Because all three are compound nouns, which have nothing to do with the Saxon genitive. "Car service" is a type of service. "Car's service" would be service owned by a car. Much like railway is a type of way, not a way belonging to a rail. Compounds don't have to be written as one word, though. That is all.
The possessive would actually not be correct here. "Omaha Steaks" is the name of a brand. As such, it is being used as an adjective in this construction and not a noun. For instance, if you had a refrigerator made by General Electric, you would claim to own a General Electric refrigerator and not General Electric's refrigerator.
In the same way, these ...
It happens fairly often in English that an adjective is "transferred" from one subject to another, even when it doesn't strictly speaking apply to the latter, provided it is still relevant (in some sense) to the latter. This often begins as a mild figure of speech — see https://www.thoughtco.com/transferred-epithet-1692558 for various examples — ...
Both "hacker trick" and "hacker code" are acceptable. Technically, the word doesn't become an adjective. English nouns can act as modifiers (called attributive nouns or noun adjuncts). For more information, check out this tutorial.
In ‘Yemen’s PM’, ‘Yemen’s’ is a possessive determiner. In ‘Yemen PM’, ‘Yemen’ is a noun modifying ‘PM’, in the same way that in a noun phrase such as ‘bank account’, ‘bank’ is a noun modifying ‘account’. Both are grammatical, but the second form is perhaps found especially in newspaper headlines.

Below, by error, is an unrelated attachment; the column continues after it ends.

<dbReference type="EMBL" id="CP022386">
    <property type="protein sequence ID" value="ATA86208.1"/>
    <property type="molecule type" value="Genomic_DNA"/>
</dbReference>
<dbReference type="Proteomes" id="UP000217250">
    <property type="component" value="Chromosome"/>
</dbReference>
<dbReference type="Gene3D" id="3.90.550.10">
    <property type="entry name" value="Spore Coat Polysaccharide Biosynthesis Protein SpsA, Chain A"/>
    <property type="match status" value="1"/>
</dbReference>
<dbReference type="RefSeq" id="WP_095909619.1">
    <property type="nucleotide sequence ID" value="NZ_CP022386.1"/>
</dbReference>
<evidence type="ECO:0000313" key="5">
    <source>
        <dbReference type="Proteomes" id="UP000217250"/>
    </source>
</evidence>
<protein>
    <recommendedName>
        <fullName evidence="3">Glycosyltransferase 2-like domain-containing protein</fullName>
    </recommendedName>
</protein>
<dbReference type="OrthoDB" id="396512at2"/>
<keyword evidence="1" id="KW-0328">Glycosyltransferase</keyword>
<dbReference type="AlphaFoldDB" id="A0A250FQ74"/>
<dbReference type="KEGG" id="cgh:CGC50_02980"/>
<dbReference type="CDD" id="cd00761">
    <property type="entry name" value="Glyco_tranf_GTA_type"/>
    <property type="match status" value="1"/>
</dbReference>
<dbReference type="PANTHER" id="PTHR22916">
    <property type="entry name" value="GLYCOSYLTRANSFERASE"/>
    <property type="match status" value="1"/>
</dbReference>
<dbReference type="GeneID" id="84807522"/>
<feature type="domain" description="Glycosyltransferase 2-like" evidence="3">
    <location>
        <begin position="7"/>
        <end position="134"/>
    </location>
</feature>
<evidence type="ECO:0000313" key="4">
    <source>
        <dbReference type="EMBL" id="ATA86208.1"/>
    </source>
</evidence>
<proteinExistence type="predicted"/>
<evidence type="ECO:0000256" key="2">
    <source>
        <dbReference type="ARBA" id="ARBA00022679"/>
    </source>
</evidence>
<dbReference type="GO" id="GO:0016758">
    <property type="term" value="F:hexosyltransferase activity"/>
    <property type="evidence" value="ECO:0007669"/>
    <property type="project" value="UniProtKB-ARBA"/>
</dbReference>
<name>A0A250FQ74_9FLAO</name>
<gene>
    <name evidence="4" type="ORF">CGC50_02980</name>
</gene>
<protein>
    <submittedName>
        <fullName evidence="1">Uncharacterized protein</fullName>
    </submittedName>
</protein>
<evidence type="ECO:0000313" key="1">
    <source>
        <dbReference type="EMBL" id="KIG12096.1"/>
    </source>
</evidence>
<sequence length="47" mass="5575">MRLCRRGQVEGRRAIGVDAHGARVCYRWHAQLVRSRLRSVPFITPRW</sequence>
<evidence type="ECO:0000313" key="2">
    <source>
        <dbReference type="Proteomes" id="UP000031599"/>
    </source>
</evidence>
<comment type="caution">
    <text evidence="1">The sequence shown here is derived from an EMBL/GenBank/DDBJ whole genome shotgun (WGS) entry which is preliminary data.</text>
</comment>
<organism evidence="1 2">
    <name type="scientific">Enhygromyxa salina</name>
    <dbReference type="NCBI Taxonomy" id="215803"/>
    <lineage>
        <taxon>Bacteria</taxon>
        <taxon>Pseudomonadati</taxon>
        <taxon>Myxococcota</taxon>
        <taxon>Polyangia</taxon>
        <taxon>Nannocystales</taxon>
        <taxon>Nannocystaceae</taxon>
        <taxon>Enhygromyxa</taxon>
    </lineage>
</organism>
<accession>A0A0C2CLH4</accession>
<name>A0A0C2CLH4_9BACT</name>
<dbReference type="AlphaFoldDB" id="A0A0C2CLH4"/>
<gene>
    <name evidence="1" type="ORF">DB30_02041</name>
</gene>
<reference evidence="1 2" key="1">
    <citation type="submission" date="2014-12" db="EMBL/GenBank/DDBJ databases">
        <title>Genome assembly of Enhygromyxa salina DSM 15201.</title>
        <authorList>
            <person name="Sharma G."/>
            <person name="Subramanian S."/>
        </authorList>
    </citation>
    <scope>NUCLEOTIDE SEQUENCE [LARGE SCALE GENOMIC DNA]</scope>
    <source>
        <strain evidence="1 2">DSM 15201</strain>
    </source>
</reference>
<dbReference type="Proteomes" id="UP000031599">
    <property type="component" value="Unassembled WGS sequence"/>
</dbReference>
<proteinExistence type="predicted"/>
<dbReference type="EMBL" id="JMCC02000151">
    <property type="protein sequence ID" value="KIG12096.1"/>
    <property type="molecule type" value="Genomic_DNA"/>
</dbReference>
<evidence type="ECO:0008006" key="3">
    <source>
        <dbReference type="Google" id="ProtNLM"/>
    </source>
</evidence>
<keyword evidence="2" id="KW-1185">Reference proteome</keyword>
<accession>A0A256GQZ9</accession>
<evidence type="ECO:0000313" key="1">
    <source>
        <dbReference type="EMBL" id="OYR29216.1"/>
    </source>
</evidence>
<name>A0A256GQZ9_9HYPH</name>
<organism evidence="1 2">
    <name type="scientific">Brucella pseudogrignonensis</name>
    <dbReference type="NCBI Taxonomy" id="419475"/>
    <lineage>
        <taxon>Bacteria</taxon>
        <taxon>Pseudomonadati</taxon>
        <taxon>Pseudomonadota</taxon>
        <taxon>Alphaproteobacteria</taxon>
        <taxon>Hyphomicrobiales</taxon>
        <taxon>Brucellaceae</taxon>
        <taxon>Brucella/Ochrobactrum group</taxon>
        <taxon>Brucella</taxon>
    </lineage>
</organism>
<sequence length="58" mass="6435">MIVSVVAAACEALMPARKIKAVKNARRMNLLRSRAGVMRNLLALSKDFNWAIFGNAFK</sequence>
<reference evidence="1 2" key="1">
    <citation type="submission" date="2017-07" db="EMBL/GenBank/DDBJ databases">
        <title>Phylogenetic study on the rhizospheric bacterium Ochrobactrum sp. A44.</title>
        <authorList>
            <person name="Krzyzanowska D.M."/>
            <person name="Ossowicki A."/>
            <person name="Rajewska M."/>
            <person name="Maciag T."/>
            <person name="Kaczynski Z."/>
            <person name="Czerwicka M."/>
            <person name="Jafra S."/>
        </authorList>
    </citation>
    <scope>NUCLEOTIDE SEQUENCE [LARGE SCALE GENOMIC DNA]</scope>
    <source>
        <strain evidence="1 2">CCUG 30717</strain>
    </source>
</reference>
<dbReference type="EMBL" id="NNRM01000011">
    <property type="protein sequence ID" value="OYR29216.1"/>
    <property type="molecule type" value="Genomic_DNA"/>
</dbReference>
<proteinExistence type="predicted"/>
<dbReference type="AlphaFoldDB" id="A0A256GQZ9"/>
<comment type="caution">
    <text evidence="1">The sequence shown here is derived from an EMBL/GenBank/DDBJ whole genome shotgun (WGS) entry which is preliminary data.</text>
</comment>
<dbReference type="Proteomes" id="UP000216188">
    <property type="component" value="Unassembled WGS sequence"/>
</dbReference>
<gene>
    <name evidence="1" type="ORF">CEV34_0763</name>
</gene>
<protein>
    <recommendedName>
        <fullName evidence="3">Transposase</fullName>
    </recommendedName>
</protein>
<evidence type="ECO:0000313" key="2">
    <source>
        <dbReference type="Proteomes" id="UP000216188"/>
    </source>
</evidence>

Two different facts are needed to thoroughly answer this question.
First, Hazel is both an adjective and a noun. Online dictionaries can be hit-and-miss in quality. Even high-quality dictionaries make mistakes, or will be abridged, and different lexicographers have to pick and choose what to leave out. When researching a topic like this, you owe it to ...
I've always taken the omission here to be or the phrase "worth of". As such, what one means when one says "two weeks' holiday" is actually "two weeks' worth of holiday" and likewise with, for example, notice and imprisonment. The worth in this case belongs to the time, just as the worth belongs to the money when one says "three quid's worth of [insert ...
These are nice and subtle questions.
Beginning with (3), there is a semantic difference between shop door and shop’s door. If I tell you I’ll wait by the shop door, then I generally mean at the front of the store (or maybe by the door for deliveries), but not, for instance, at a door that separates the shop from the living quarters. The same goes for shop ...
When a noun is used this way it is called an attributive noun or noun adjunct.